How could I work with someone who was about as different from me as a woman could be? Donna was passive, preoccupied with consumer goods and she actively disliked exercise. She was bored by trees and prairies and had no interest in education. That boggled my mind. How could anyone not be interested in education? I knew I was being judgmental, but I was convinced that I knew how to be happy and she didn’t. There was no question in my mind that my way of being in the universe was better than hers.
I felt more sympathy with Frank, who was at least a hard worker. Also he was a high-powered salesman and could sell me on his excuses, his interest in making things better. But I didn’t really understand Frank either. He wasn’t much more cooperative in therapy than Donna, especially with my insistence that he tell his wife what he would and wouldn’t put up with and then hold that line. In fact, as I worked harder and harder to fix this couple, they seemed to become more locked into their original problem behaviors.
Finally, I had it with the Correys. When Frank found that Donna had opened a new line of credit and charged another $10,000 of purchases, I fired them. I can still see the three of us in our last session, me earnest and serious, trying to hide my anger and wishing them well with a different therapist, “who would offer them a fresh approach.” There was Frank, not as unhappy at being fired as I would have hoped. In fact, he was a little rude to me, as if I were an employee who no longer mattered. And Donna, smiling for the first time since we had met. As they left my office, she said almost kindly, “Don’t be too hard on yourself, we are nutty and we’re hard nuts to crack.” There, for the first time, was the sense of humor the psychiatrist saw.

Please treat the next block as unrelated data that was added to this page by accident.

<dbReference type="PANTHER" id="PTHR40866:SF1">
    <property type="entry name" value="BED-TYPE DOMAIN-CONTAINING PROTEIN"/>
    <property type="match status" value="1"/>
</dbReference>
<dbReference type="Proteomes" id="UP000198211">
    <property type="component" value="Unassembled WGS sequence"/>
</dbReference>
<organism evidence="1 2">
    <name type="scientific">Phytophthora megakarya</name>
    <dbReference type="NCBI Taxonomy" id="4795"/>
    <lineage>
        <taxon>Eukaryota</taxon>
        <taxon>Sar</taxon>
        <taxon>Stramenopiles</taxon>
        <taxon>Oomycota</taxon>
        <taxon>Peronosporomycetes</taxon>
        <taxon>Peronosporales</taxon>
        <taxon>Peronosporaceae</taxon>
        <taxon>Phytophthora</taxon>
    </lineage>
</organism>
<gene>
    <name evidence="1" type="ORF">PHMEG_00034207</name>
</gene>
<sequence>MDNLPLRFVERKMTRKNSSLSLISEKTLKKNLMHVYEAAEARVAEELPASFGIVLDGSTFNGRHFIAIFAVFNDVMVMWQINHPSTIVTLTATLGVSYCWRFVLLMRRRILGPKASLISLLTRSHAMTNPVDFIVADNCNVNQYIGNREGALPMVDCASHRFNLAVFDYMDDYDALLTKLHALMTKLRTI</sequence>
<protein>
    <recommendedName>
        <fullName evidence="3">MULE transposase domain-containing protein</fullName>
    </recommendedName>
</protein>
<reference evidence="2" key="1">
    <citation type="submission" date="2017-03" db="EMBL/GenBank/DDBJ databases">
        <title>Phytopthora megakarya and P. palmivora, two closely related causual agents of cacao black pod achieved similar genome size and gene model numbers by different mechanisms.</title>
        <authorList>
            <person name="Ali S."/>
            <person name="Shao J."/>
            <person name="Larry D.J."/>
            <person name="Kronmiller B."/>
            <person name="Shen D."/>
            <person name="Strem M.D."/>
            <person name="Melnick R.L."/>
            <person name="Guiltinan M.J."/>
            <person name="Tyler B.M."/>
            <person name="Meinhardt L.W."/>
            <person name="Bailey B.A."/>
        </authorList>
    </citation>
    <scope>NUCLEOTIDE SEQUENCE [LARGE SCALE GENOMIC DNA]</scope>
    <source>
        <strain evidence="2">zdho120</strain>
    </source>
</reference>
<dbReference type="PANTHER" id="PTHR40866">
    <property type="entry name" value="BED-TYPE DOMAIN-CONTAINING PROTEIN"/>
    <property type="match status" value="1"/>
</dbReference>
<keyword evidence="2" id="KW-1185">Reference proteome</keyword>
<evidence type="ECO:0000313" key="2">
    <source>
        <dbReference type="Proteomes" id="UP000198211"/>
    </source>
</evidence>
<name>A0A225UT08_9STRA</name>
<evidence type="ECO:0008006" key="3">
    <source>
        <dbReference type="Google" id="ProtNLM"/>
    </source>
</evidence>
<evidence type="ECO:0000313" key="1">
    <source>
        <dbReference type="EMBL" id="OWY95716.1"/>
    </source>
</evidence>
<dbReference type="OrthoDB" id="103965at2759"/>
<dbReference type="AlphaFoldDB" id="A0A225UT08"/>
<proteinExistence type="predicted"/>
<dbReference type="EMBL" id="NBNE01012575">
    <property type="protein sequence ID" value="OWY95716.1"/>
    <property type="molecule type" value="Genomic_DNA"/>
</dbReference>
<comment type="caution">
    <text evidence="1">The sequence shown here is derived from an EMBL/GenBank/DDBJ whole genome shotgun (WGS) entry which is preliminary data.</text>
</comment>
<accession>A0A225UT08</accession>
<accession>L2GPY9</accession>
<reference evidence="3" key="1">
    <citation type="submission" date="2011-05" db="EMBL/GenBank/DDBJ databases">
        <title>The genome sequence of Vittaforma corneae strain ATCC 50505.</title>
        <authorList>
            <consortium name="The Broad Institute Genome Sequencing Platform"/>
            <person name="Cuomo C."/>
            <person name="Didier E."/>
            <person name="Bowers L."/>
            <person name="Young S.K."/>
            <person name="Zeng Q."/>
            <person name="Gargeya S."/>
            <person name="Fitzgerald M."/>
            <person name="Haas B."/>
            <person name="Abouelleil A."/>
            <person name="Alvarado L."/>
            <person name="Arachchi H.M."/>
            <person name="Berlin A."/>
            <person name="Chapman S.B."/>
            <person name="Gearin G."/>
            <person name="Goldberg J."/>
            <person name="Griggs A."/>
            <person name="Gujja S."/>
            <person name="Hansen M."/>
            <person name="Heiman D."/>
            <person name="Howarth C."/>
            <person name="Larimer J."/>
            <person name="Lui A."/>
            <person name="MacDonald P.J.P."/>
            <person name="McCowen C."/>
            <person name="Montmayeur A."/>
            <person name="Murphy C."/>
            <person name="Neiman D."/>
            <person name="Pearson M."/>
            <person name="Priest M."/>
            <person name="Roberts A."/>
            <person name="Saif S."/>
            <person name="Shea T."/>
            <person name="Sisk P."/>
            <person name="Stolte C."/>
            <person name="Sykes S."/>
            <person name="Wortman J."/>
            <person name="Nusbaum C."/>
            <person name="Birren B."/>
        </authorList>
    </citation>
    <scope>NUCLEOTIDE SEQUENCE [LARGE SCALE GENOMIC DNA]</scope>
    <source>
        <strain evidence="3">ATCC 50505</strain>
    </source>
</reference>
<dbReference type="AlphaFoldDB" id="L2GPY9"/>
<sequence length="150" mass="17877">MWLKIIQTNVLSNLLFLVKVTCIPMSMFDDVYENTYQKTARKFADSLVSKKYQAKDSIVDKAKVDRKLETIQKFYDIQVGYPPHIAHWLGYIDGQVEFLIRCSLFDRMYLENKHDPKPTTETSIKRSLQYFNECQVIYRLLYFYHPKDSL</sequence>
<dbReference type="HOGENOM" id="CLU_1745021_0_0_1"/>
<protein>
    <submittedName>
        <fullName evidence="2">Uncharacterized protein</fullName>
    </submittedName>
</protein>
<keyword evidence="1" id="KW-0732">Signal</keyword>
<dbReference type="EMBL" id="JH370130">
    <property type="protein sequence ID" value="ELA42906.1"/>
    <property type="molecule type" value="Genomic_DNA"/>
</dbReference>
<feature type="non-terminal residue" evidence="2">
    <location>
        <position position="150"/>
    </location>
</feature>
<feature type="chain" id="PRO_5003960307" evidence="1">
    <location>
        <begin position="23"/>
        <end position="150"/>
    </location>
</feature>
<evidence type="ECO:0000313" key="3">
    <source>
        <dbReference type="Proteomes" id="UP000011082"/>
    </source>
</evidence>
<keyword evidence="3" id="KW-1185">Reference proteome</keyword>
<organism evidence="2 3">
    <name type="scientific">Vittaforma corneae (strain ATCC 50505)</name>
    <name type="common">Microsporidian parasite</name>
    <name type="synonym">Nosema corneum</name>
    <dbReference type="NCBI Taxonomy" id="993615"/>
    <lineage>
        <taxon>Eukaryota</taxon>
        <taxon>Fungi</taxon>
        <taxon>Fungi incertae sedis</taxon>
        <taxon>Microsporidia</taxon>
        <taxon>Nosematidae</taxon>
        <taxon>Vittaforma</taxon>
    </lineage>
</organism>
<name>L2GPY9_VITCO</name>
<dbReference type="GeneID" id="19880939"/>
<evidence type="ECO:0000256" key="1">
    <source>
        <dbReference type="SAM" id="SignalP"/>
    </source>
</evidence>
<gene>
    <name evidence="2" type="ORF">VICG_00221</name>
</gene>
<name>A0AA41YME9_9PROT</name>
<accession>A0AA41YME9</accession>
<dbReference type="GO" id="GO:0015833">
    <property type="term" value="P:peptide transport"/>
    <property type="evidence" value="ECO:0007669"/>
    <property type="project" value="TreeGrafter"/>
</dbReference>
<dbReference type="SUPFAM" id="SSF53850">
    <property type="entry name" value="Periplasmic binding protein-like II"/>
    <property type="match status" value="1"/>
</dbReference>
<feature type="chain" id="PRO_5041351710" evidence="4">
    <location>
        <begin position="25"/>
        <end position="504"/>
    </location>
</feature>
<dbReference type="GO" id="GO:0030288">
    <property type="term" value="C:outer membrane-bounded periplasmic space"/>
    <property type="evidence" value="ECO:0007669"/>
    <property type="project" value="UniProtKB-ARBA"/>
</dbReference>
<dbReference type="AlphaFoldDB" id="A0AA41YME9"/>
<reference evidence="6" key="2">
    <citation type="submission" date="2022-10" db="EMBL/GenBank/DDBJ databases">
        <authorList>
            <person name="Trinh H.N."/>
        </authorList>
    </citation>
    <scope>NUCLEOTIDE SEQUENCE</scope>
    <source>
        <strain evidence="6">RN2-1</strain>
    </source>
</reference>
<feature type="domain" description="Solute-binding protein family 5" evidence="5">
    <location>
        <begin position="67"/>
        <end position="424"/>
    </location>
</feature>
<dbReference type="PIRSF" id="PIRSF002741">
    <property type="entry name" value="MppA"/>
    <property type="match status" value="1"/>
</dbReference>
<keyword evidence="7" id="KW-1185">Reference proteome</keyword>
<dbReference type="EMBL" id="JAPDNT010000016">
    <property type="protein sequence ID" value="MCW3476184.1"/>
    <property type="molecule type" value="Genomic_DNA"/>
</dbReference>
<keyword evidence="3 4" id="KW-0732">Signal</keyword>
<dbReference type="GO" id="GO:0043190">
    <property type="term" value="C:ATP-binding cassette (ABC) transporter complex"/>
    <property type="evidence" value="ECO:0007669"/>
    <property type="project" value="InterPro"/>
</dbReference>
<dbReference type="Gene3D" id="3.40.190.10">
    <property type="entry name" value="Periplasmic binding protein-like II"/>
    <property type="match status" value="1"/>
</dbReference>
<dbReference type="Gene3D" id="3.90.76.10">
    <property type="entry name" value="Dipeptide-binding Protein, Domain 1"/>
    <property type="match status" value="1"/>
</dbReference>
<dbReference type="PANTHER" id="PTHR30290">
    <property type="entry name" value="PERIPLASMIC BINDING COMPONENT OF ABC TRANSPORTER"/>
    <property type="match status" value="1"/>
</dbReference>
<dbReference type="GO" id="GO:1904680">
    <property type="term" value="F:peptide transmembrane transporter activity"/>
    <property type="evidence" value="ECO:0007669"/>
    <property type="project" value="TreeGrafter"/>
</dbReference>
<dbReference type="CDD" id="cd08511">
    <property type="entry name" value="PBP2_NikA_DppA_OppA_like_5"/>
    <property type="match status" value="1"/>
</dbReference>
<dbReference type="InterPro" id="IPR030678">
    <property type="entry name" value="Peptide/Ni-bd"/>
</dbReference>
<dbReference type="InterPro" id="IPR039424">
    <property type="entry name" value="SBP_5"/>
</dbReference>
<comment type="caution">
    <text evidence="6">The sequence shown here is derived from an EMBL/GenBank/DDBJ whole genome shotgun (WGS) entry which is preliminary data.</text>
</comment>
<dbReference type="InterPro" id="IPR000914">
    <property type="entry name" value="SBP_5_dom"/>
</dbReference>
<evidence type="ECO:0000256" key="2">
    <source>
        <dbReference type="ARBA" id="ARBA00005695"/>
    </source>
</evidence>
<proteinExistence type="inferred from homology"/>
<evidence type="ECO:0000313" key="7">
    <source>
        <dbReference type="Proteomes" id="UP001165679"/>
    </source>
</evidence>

I thought a lot about the Correys in the months after our termination. I’d ignored the wisdom that people only change when they feel deeply accepted for who they are. Instead, I’d let my own values about spending prejudice me against Donna. And I had other values conflicts as well–over reading, education, gardening and the importance of taking action.
A wise therapist once told me that our first task in any therapeutic encounter is to find something to respect in our clients. Without respect it’s impossible to really help anyone. I realize I flunked Therapy 101. I didn’t respect Donna and I let that important fact slide. I suspect Donna sensed my lack of respect and that’s why she fell asleep in our sessions. She had no connection to lose with me. The big lesson from the Correys was that I need to find something I can truly and authentically respect or I need to get out. I can’t pretend respect. And without it, there is nothing on which to build a therapeutic alliance.
Being a therapist is intellectually taxing, emotionally draining work, and respect is what fuels the process; it’s what gives us a reason to care. Without it, the work is mechanical, for us and our clients. With no respect, there can be no connection, and without connection, therapy loses its meaning.
Mary Pipher, Ph.D., is author of the bestselling books Reviving Ophelia and Another Country: Navigating the Emotional Terrain of Our Elders. She is a clinical psychologist in private practice in Lincoln, Nebraska. Address: c/o Family Therapy Networker, 7705 13th Street, N.W., Washington, DC 20012.